U.S. government shoots down Chinese spy balloon, several other flying objects

Graphic my Marcus Ludes.

Graphic my Marcus Ludes.

Liam Frith, Staff Writer

There has been an odd spike in the number of flying objects entering U.S. airspace. Starting on Sunday, Jan. 28,, the first of many unidentified aircrafts entered U.S. territory over the Aleutian Islands in Alaska. Days after the spotting of this first object, it was determined by U.S. intelligence to be a Chinese spy balloon. 

It was again spotted by U.S. press over Montana. The following media discourse was filled with intense criticism directed at the Biden administration, which initially refused to shoot the balloon down over concern of citizens safety below, leading some to label Biden as being too easy on China. The supporters of Biden’s decision were quick to point out how the previous Trump administration spotted and allowed three high-altitude Chinese spy balloons to pass over the U.S. in previous years.

Eventually, the Biden administration took action, shooting down the spy balloon on Sunday, Feb. 4, after it floated away from populated areas to the coast of South Carolina. The act sparked criticism from the Chinese government, which issued a statement proclaiming the response as an “overreaction,” and the balloon as only a “civilian weather balloon.” Furthermore, China has blamed the U.S. for sending its own spy balloons over China in previous years– an accusation U.S. officials denied.

Since these events, three more high-altitude objects foreign to the U.S. have been spotted. On Friday, Feb. 9, a second flying object was spotted over Alaska. The following day, the U.S. Air Force sent two F-22 fighter jets to gain information about the mysterious aircraft and shoot it down.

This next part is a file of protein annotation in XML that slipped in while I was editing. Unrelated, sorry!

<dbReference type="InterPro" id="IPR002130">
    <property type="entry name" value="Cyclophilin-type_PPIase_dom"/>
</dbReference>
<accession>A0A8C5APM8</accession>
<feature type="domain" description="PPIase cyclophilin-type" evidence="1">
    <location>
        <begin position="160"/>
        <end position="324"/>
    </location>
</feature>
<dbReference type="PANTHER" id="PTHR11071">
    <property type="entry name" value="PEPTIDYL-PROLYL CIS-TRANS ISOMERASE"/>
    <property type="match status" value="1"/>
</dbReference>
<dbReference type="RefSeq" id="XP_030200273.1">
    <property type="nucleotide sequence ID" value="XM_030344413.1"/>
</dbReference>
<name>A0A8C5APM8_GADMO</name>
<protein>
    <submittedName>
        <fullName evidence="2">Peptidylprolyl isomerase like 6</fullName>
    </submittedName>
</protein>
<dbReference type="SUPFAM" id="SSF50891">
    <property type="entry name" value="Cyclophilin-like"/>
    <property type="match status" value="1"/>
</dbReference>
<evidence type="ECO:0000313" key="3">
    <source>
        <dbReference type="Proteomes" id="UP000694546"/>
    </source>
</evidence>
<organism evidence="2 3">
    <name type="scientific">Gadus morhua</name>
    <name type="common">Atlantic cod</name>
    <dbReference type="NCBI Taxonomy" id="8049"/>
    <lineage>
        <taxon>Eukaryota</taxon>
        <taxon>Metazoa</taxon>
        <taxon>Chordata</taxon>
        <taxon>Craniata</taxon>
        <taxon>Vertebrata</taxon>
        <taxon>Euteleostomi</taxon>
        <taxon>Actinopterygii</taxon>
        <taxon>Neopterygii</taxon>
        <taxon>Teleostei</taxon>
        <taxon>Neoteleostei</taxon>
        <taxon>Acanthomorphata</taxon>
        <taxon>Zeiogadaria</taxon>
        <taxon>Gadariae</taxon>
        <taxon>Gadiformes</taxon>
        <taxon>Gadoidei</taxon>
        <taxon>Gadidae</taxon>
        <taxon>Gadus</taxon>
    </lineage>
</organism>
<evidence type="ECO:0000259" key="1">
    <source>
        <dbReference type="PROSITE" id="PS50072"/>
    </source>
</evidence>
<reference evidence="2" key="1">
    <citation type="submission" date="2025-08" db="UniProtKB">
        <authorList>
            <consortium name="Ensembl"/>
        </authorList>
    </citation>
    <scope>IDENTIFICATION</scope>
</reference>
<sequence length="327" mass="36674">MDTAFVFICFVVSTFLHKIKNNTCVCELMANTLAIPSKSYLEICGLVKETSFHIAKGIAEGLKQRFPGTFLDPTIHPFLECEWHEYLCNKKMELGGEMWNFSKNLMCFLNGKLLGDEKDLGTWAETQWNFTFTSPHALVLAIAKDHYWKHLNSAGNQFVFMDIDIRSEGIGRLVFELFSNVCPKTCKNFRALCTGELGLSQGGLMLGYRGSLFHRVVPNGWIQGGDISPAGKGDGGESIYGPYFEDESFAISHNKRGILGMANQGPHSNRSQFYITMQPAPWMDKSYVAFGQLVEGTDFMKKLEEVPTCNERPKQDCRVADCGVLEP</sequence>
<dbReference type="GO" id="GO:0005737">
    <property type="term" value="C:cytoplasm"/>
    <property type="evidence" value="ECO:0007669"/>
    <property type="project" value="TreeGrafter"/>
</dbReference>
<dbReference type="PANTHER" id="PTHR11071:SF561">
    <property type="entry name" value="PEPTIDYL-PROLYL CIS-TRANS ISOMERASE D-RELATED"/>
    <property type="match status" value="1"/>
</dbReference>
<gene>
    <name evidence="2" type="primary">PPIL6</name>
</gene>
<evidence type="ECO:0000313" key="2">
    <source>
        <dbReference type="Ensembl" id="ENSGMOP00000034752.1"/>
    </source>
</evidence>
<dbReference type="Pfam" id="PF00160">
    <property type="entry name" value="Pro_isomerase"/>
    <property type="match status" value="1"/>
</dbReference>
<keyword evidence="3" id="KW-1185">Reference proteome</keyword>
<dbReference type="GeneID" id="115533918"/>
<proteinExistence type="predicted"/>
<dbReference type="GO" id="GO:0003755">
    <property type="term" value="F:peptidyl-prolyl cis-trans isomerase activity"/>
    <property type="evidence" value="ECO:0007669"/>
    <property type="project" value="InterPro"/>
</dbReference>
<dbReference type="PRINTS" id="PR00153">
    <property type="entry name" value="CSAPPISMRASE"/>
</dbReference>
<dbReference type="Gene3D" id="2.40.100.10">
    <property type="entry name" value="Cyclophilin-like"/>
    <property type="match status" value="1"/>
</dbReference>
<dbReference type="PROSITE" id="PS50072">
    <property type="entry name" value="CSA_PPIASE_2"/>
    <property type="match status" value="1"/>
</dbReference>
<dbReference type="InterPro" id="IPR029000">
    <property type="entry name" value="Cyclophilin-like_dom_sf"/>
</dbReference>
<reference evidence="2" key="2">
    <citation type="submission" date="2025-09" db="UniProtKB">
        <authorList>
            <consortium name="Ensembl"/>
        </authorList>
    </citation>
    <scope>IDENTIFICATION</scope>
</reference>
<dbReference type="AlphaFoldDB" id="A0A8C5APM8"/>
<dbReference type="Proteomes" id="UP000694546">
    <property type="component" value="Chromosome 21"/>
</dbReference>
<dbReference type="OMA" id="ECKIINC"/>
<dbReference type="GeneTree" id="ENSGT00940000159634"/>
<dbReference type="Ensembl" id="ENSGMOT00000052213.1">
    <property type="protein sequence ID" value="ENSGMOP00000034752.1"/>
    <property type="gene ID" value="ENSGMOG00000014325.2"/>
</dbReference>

U.S. intelligence has since said that the object exhibited “no sort of propulsion” and described it as “cylindrical and silver-ish gray.” When asked where it came from and what it was for, a U.S. official explained “we just don’t have enough [information] at this point.” The mystery surrounding the second object has led many to bring up the topic of alien UFOs, with the ambiguity of the situation creating many possibilities. 

The same day the second UFO was shot down, a third unidentified flying object was spotted over Yukon, Canada. On Sunday, Feb. 11, the object was also shot down –  this time through a joint U.S. and Canadian effort. The object was described as smaller than the first identified Chinese balloon and, just like the last, “small” and “cylindrical.” A similar fourth object was spotted the following Monday on Feb. 12. This time it appeared octagonal and small. Both objects are still being identified.

Whether or not they come from advanced technology belonging to another nation or even planet, the questions and possibilities that surround them are endless. The closeness in time and appearance of the latter three objects point to the events of the first identified Chinese balloon, suggesting a connection among all four. 

Only time will tell the reasoning behind what is going on, as efforts to identify the shot-down aircraft remain underway.